How a Healthy Diet Helps Your Physical and Mental Health

It’s a cold, wet, windy January morning at 05:00 and I’m half way through a 20 mile run. Despite the weather, I’d got it into my head that I wanted to do this today. I knew if I didn’t, the guilt would set in. The feelings of hopelessness and failure. That voice in my head would shout at me. Crushing me all over. None of this was good for either my physical or mental health.

Mental Health & Anorexia

That was me 11 years ago… 1st January and my resolution as per usual had been to lose weight and exercise more. This has been the case for the last four years. And I didn’t really see any other way. The Anorexia ruled my life and had complete an utter control (although at the time I didn’t think this). She dictated my every mood, but the more I did for her, the better I felt about life. She held me in the evenings when I was struggling with emotions, she made me feel valued and worth something.

Little did I know that four years later I would be stood, aged 17 with yellowy skin, hair falling out and my body failing in the entrance to a mental health hospital. Little did I know that I was going to spend the next year of my life right here facing my biggest battle. The battle to beat my Anorexia.

The problem with recovering from an eating disorder is the constant bombardment of what diets we should follow, how much exercise we should all be doing and the constant brain washing that the only way to be happy and successful is to be “stick thin”.

What I’ve learnt in the decade since my discharge from hospital is what I need to do to stay well and manage my recovery. But the tricky part is to not feel triggered by all the messages around dieting. When you have had an eating disorder, it can be hard to listen to your body, you very rarely get hungry and sometimes it can be tricky when you are listening to people discussing diets.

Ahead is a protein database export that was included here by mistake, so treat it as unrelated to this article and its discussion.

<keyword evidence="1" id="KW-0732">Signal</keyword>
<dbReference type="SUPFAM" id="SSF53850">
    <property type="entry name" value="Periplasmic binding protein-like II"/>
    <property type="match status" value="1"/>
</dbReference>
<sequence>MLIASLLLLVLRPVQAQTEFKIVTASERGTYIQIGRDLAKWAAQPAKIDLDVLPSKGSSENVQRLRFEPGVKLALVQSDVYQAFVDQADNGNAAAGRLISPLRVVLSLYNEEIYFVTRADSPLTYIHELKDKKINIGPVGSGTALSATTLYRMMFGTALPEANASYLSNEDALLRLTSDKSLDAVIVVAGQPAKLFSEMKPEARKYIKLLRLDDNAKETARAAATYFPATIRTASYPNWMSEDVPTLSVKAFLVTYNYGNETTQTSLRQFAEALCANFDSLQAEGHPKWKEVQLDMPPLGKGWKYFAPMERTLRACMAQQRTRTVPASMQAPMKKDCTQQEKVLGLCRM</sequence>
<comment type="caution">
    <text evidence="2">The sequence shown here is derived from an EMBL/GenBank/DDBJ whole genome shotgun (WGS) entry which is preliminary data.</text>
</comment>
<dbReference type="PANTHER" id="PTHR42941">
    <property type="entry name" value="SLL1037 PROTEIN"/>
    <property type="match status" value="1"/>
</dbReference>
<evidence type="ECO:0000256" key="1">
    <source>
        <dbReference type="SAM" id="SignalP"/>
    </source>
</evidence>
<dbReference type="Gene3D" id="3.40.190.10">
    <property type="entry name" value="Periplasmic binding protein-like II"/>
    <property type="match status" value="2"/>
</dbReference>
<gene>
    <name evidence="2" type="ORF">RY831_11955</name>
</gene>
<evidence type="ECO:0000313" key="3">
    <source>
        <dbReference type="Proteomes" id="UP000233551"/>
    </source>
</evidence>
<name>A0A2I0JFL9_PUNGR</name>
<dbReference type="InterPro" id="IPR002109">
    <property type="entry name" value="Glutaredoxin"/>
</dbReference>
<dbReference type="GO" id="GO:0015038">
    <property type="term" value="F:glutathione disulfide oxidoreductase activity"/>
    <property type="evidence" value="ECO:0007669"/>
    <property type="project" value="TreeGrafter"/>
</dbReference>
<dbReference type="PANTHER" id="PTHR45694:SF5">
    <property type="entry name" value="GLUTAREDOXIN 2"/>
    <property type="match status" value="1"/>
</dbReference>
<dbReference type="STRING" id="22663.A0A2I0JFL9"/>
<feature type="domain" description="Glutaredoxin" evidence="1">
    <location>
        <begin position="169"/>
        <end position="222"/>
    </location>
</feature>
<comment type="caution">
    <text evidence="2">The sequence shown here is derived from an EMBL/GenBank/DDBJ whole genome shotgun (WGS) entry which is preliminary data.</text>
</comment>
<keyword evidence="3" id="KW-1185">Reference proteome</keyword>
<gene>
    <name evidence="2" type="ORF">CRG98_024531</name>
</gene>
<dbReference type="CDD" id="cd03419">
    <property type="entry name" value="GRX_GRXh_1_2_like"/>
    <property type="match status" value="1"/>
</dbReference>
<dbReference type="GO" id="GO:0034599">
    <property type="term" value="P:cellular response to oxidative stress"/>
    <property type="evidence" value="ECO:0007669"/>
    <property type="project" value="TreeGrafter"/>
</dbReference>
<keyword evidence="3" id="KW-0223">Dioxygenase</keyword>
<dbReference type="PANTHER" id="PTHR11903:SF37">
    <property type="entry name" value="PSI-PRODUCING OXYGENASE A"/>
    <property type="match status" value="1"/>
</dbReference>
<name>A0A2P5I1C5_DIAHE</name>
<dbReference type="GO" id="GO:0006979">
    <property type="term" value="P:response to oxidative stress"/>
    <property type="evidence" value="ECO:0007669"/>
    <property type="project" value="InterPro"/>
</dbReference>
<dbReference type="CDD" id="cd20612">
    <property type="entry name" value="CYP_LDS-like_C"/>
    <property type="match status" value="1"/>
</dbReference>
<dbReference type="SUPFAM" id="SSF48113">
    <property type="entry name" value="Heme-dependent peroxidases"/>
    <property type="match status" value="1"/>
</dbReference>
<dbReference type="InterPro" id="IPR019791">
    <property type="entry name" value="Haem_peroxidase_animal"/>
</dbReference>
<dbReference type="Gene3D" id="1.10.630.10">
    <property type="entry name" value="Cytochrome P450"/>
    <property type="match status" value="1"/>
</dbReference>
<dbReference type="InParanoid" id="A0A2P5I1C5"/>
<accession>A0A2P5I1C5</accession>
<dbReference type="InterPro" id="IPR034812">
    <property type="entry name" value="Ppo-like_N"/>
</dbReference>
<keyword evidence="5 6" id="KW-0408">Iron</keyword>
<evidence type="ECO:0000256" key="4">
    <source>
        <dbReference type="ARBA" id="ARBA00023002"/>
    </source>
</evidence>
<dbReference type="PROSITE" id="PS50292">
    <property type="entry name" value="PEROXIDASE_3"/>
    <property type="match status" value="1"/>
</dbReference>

The Importance of Balance

Healthy eating and exercise are often portrayed in the extreme. The media pushes hardcore diets, clean eating, carb cutting and the latest 1,000 calorie workouts. I have been at that extreme level and see first-hand the negative consequences of this on my mental and physical health. Following extreme diets fuelled my anorexia and also had a negative impact on how I thought and felt about myself.

After I was discharged from hospital, I came to realise the importance of balance. If used in the right way, we know that exercise and healthy eating can have a positive impact on our physical and mental health.

But healthy eating doesn’t involve cutting out certain food groups, instead it is about finding the right balance. Learning to listen to your body and not beating yourself up for eating unhealthy foods occasionally.

What the fitness industry should be doing to increase understanding around the correlation between mental health and physical health is simple and achievable. It is about not focusing on calories, but focusing on an entire lifestyle. We don’t want to live in a society where people are too scared to eat calories or certain foods but we want to be encouraging this balance.

Healthy Exercise, Healthy Mind

For me, exercise had always been something I was obsessed with, I felt the need to do it all the time, wanting more and more. If I didn’t do enough, then that anorexic voice in my head would start to crush me. I still have to manage my exercise now, but it has helped change my understanding around food. I now see food as fuel and not something scary that I can’t have. I also now have the want to be “strong and not skinny”. A mind-set that has helped me become less obsessed with cardio workouts.


A great example of this was when I trained for two marathons. For the first I over-trained, and barely ate. I finished in just under four hours and felt exhausted (physically and mentally). Four years later I did another, but this time I ate and exercised healthily and instead of crashing, I managed a 3 hour 26 minute marathon.

We all have a role to play in this when it comes to our own conversations on a day-to-day-basis. Whether you are out and about or in office, be more mindful of speaking about these extremes.